Guide to Writing a Proposal for the Circumnavigators
A Note on Topic Selection
The Circumnavigators Club is not accepting applications for the following topics:
- Global environmental and conservation issues
- Microfinance and microcredit
- Alternative energy and rural electrication
The proposal may be no more than five double-spaced pages (use Times Roman font of 11 or 12 points in size and one-inch margins). The proposal must include the following elements:
- A description of the proposed study topic. Examples of past study projects include: youth movements; the death penalty; freedom of the press; care for the aged; and the uses of technology in the elementary grades.
- Explanation of the project's significance/importance. Discuss the intellectual merit and original nature of the research with reference to scholarly literature.
- A description of specific case studies that you plan to explore during the trip and their anticipated relevance to the overall project goals. The research (as well as the final paper) must examine specific case studies in the context of global, or at least trans-regional, issues. In the final paper, the grant recipient will be expected to compare and contrast her/his case-study findings across regions of the world, generating conclusions and policy recommendations at the case-study, national, and global (or at least trans-regional) levels. You should choose your case studies with these goals in mind.
- A general itinerary. The itinerary must include a minimum of ten weeks of continuous travel outside the United States and/or Canada, must circumnavigate the globe, and must include substantive research conducted in at least five countries on at least three continents. Applicants should clearly explain the rationale for the selection of the proposed countries to be visited.
- The plan of study, including research and planning activities to be undertaken in advance of the trip and research methods proposed to be used in the field during the trip itself.
- An explanation of the relevance of the study project to the student's field of academic endeavor or interests, as well as to the student's life goals and career plans.
Developing the Proposal
While designed to support URG proposals, the Crafting a Research Proposal document on the Office of Undergraduate Research Proposal Writing page (https://undergradresearch.northwestern.edu/proposal-writing) is a useful starting point for thinking about how to structure your Circumnavigators Grant proposal. The sections explained in that document cover the elements key to most any effective research proposal.
The following overview, together with that document, will help you better understand how to present your proposed Circumnavigators Grant project as effectively as possible.
- Your Introduction should succinctly indicate 1) what your project is about, 2) how you plan to undertake it, and 3) why it is important to do.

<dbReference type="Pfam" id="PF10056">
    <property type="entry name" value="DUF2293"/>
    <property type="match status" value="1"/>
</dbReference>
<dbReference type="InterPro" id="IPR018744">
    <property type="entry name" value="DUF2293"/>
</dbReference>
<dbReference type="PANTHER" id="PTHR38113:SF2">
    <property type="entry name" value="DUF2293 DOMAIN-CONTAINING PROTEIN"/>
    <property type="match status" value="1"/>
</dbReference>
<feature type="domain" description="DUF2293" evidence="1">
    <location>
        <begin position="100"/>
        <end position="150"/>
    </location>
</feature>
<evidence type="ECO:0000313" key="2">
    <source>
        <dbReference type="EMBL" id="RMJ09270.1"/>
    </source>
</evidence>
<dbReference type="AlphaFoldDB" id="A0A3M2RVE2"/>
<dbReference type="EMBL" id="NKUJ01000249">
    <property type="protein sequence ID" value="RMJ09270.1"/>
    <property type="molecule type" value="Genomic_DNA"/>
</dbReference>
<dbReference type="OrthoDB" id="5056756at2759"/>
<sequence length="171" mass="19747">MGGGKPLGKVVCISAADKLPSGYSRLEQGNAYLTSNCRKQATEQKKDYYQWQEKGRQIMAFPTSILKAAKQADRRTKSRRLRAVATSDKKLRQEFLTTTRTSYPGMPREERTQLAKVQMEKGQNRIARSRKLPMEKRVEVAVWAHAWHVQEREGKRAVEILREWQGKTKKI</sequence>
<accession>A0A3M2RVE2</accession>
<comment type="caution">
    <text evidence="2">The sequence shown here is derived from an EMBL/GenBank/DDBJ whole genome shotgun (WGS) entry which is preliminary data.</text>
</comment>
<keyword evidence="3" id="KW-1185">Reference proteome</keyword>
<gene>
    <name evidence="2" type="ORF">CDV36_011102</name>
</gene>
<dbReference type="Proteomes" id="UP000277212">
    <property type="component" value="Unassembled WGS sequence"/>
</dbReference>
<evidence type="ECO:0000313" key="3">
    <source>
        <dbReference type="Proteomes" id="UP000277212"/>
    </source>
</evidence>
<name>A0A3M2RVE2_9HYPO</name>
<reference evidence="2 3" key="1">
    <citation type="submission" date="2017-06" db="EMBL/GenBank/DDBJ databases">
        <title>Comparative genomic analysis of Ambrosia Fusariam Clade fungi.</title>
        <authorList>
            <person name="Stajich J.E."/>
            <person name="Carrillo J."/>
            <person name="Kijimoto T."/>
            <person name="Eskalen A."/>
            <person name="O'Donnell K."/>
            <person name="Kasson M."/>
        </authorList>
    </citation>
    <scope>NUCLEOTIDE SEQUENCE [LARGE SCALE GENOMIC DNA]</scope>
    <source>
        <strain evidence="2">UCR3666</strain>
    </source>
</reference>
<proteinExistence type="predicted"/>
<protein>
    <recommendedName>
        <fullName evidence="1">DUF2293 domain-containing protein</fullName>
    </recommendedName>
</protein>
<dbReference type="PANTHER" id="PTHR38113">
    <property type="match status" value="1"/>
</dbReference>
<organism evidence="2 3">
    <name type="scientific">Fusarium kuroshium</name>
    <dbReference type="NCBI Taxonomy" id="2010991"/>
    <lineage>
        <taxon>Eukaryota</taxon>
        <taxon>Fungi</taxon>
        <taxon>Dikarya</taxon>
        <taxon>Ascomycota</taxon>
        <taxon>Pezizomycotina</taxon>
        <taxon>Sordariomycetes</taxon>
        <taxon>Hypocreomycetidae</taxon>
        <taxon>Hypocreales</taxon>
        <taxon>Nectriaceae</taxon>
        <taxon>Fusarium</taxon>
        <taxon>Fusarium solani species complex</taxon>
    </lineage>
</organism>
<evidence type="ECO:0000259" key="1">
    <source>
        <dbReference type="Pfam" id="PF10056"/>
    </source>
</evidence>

- In the Background section, briefly provide your readers with any information that is essential to their understanding the context, parameters, and/or importance of your topic.
- In your Literature Review, identify scholarly trends or key works that help situate your proposed project within the larger academic discourse about your subject. Use this discussion of what has already been done, what is already known, etc., as a way of making the case for the novelty of, and need for, your own particular research project. The point is not to prove how well read you are on the subject matter, but rather to provide intellectual context for your own research questions and project—the details of which you will elaborate in the next two sections.
- Research Questions will highlight the knowledge that you want to gain through this trip. What are the goals of your project? What are the questions that you hope to answer?
- The Methodology section is the heart of your Circumnavigators proposal. Here you will outline specifically what you will do to obtain that knowledge: What countries/sites do you plan to visit, what are your proposed case studies, and what is the rationale for choosing these? What research methods do you propose to use in the field?
- Your Preparation should highlight why you are the person capable of conducting this research. Explain the training you have received or coursework completed that leaves you ready to successfully complete the project. Indicate your previous travel experience and any relevant language skills. Also include in this section any preparation that you expect to undertake in advance of the trip.
- The Conclusion need not summarize your proposal; instead it should look forward towards what you hope to do with the experience of this trip in the future. In other words, use this section to explain the relevance of the study project to your larger goals and future plans.
The text of your research proposal should be no more than five double-spaced pages. Longer proposals may not be considered. You may include additional information, such as details of your proposed itinerary or local contacts, as appendices.
Need help? Have questions? Contact the Circumnavigators Grant Coordinator at email@example.com.